Effects of alternative marine diesel fuels on the exhaust particle size distributions of an off-road diesel engine
Ovaska, Teemu; Niemi, Seppo; Sirviö, Katriina; Nilsson, Olav; Portin, Kaj; Asplund, Tomas (2019-03-05)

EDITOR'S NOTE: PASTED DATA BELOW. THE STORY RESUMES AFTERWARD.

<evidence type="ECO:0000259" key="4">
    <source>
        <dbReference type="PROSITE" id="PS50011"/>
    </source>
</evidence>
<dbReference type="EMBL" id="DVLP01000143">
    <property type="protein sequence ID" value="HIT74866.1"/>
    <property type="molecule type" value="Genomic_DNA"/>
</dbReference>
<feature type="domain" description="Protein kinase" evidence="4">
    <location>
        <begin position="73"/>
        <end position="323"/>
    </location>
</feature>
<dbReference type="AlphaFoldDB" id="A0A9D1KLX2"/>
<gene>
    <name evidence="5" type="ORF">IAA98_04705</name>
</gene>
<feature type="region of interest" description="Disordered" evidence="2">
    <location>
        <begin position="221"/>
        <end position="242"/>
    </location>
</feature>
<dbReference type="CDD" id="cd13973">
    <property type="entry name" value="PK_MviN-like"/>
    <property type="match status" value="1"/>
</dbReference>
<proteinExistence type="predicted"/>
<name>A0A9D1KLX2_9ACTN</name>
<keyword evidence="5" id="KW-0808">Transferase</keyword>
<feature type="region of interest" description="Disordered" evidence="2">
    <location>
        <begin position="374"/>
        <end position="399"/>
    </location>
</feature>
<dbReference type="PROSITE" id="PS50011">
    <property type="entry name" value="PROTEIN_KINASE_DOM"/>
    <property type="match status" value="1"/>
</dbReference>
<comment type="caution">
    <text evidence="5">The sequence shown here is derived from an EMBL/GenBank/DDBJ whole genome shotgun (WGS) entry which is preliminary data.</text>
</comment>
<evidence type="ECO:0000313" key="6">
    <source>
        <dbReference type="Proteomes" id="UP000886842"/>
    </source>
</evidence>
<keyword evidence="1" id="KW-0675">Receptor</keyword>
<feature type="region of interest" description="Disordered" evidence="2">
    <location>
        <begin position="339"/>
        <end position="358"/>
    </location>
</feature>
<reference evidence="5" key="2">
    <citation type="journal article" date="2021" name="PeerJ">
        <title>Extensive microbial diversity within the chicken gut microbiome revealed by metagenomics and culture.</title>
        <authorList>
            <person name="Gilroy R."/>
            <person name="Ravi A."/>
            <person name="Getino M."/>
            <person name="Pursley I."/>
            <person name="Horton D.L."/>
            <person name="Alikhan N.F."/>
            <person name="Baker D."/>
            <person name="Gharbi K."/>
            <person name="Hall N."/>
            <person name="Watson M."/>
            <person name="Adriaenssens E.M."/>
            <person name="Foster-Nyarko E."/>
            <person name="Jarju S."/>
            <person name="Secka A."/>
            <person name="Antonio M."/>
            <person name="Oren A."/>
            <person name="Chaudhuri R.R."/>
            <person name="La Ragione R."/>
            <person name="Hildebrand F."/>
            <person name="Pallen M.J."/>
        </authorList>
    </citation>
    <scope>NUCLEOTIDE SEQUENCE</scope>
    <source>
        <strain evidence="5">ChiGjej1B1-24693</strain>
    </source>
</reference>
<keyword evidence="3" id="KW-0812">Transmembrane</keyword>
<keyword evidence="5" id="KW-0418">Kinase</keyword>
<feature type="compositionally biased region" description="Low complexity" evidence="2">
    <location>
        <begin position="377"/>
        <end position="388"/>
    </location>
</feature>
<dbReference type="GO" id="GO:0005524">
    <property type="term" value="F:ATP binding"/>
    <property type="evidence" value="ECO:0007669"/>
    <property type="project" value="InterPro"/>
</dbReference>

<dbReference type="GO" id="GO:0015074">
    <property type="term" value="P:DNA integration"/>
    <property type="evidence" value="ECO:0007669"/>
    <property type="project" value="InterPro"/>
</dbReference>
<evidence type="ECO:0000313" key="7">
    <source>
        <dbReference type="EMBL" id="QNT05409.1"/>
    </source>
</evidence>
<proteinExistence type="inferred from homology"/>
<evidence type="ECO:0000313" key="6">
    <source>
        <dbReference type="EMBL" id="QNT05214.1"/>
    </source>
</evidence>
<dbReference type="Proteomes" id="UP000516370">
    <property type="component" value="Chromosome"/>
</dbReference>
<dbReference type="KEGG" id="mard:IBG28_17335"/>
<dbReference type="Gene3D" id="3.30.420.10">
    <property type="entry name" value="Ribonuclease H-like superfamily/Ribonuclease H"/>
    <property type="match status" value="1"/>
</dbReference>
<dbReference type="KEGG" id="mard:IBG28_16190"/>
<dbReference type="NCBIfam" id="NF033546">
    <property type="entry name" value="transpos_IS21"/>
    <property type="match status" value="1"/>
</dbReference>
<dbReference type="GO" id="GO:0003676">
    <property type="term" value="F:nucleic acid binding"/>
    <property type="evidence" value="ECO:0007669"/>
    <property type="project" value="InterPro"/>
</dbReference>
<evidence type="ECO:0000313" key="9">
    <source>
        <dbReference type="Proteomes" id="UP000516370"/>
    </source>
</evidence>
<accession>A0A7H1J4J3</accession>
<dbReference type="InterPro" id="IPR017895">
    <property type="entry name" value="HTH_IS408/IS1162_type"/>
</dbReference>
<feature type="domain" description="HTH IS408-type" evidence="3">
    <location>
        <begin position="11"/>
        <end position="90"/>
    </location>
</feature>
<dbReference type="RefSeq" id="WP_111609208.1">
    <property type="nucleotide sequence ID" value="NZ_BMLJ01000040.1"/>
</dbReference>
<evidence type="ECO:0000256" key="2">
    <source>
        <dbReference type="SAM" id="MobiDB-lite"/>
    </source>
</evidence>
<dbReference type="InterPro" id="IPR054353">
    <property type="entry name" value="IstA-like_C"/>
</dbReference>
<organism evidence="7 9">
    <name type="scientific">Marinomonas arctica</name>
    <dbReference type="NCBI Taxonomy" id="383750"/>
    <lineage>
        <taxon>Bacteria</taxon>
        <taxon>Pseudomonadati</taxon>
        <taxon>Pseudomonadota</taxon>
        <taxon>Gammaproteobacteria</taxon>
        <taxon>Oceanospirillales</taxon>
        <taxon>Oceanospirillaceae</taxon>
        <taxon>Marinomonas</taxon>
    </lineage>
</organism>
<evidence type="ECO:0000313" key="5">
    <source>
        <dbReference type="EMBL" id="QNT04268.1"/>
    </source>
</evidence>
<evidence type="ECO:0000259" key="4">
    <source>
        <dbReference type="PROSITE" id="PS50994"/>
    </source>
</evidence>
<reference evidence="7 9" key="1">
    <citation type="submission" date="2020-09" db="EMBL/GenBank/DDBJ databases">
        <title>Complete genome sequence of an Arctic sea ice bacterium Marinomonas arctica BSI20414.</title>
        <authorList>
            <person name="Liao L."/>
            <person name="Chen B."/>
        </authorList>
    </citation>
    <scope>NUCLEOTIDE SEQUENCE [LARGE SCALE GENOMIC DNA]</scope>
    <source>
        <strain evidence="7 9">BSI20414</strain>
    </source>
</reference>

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The main objective of this study was to find out how alternative fuels affect the exhaust gas particle size distribution. The fuels are later intended for marine applications. Along with low-sulfur marine light fuel oil (LFO), a high-speed off-road diesel engine was fueled by circulation-origin marine gas oil (MGO), rapeseed methyl ester (RME), crude tall oil derived renewable diesel (HVO), the 20/80 vol.-% blend of renewable naphtha and marine LFO, and kerosene. Particle size distributions were measured by means of an engine exhaust particle sizer (EEPS), but soot, gaseous emissions and the basic engine performance were also determined. During the measurements, the 4-cylinder, turbocharged, intercooled engine was run according to the non-road steady cycle complemented by an additional load point. The engine control parameters were kept constant, and any parameter optimization was not made with the studied fuels. Relative to baseline LFO, both naphtha-LFO blend and RME reduced particle numbers above the size range of 50 nm. Circulation-origin MGO and kerosene generated a high total particle number (TPN), most likely due to their higher sulfur contents. MGO and RME were beneficial in terms of carbon monoxide (CO) and hydrocarbon (HC) emissions while nitrogen oxide (NOx) emissions were the highest with RME. The differences in smoke emission were negligible.
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